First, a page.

What zombie movies have I seen lately? Here’s two (both were streaming on Netflix):

* DEAD SEASON: A very straightforward “Walking Dead” style story (they even call the zombies “walkers”) filmed, like most zero-budget zombie films, in a series of crummy warehouses and abandoned buildings (in this case, supposedly on an island, to which the heroes go for refuge… really, if the island is such a great place to stay, where do all these new zombies keep coming from to continually harass our heroes? Can’t they move to a smaller island?). To its credit, the actors and director try to play the situation seriously, and I appreciate that the zombies don’t have notably bad makeup and don’t shriek and snarl like deranged Howler Monkeys as they slowly approach their prey, which always ends up just being ridiculous. (Give me a good silent zombie or moaning zombie any day! Or failing that, the compulsively laughing zombies from the should-have-been-better novel “The Panama Laugh”….)

There’s one or two zombie twists in “Dead Season” I haven’t seen before, and the movie seems to go with the Romero-style “everyone who dies from whatever cause becomes a zombie” thing rather than the trendy Brooks-style “the zombies are the result of a virus” thing. (So going to an island doesn’t really help much…) Unfortunately, it’s still painfully low-budget, with a predictable the-people-are-the-real-enemies plot development and few scares. Nice try with their limited funds, but ultimately it’s totally forgettable.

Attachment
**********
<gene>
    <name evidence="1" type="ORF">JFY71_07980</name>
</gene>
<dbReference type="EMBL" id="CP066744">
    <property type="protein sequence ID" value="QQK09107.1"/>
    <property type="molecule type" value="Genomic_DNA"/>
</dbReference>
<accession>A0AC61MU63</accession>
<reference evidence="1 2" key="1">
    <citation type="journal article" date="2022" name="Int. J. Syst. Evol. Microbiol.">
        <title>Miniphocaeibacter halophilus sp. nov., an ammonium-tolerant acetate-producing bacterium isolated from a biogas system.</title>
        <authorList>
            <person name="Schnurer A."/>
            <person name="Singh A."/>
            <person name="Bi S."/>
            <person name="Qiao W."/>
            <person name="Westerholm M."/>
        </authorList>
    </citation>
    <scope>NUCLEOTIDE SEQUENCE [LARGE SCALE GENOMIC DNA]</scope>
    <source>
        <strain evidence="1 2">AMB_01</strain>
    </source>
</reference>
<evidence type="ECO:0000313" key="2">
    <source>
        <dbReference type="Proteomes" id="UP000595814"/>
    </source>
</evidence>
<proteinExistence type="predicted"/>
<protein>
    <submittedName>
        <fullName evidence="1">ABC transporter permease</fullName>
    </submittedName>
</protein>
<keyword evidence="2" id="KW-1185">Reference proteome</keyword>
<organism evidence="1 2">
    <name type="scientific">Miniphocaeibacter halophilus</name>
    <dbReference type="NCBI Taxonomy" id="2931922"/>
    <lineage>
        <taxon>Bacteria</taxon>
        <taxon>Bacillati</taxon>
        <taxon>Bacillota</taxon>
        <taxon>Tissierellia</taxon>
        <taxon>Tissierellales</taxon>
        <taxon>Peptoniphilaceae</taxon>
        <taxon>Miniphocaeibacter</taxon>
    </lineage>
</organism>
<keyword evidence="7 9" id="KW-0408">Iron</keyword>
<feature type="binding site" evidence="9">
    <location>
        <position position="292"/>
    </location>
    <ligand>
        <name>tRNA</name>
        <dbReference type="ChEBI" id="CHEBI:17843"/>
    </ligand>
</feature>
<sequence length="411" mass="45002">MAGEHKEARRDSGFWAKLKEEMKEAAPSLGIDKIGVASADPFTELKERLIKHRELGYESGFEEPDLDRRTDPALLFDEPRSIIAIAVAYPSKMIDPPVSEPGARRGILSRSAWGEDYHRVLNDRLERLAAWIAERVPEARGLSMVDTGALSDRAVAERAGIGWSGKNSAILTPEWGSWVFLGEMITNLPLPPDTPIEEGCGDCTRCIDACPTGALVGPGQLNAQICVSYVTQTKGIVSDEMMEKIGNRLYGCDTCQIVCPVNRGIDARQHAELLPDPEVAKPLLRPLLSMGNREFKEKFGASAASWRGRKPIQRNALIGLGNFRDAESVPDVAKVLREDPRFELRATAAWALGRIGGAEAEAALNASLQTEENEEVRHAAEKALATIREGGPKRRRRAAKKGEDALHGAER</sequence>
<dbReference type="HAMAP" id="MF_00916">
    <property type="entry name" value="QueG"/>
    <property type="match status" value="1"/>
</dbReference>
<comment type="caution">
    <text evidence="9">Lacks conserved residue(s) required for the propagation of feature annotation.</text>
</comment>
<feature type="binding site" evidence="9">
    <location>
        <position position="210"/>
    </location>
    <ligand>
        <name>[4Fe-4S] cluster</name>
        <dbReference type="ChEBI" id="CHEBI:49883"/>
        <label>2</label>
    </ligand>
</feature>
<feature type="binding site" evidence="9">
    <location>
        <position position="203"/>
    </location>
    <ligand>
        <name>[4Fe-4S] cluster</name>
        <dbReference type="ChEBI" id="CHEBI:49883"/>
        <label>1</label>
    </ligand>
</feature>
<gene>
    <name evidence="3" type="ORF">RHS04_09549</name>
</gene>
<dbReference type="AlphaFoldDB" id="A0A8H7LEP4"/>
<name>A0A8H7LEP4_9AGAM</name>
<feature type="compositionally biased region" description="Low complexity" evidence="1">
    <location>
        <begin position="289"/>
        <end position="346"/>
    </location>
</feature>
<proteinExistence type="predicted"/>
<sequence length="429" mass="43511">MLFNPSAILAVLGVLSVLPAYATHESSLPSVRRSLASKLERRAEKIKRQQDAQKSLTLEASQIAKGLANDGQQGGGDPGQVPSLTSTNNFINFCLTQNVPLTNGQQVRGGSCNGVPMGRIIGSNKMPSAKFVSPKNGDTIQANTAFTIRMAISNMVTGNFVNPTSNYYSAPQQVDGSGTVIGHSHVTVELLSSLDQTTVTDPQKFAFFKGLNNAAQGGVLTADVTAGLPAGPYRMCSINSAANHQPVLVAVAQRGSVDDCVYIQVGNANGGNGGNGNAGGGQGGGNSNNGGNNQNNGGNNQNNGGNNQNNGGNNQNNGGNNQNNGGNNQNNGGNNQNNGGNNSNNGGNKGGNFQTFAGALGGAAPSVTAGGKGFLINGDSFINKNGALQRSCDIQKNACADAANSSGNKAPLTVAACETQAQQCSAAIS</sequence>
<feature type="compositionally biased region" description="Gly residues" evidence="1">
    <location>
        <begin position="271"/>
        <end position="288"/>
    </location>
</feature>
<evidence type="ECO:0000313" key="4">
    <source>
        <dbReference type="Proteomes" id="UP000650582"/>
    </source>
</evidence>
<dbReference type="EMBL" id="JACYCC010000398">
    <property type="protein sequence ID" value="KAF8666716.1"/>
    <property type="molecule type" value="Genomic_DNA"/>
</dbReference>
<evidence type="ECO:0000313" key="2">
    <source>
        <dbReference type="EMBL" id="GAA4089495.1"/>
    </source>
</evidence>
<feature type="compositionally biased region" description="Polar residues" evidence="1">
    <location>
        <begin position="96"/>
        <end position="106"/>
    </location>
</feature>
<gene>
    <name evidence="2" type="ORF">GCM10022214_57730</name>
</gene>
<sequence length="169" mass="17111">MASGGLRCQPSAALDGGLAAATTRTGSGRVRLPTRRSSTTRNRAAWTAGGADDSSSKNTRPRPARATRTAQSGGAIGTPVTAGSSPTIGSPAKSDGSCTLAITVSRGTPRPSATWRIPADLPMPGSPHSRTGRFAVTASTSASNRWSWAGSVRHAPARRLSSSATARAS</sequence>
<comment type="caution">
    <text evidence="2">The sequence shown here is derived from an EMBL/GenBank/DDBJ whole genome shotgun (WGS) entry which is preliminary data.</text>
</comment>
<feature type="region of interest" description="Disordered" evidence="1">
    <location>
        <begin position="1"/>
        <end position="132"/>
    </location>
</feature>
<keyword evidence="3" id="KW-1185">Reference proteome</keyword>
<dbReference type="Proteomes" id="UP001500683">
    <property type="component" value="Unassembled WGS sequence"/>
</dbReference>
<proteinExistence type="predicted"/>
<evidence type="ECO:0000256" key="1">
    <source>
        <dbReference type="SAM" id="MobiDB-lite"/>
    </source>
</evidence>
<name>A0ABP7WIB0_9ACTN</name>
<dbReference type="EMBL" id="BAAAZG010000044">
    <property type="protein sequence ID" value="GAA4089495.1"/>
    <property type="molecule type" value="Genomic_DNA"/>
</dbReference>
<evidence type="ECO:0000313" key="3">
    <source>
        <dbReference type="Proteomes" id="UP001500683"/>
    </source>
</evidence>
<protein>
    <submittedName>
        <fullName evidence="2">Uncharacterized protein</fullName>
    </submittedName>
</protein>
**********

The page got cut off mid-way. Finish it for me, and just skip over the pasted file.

* DOGHOUSE: A British horror comedy about a virus (confined to a small town) which turns women into flesh-eating, deranged monsters. And of course the heroes are a bunch of lewd dudes going away for the weekend to get drunk and complain about “emasculation” and about their exes. “Doghouse” attempts to be a self-aware parody of sexism rather than an actually sexist movie (though maybe it’s both): it’s an *intentionally* dumb, crass sausagefest. Still, there are some clever lines and funny moments (like the scene when the heroes crossdress to try to blend in among the women, in a clever nod to the “pretend to be a zombie” scenes in movies like Shaun of the Dead). From the moment the first pseudo-zombie-woman shows up with a wedding dress, an axe and white pancake makeup, followed by others in varying levels of makeup with varying weapons and lurching zombie gaits, it’s clear this movie can’t taken seriously in the slightest. That being said, silly as it is, I enjoyed it; it gets points for originality, and it’s nice to see Noel Clarke (Mickey from “Doctor Who”) in a starring role. One of the more original zombie-esque comedies of the last few years, I’d definitely leave it on in the background of a party.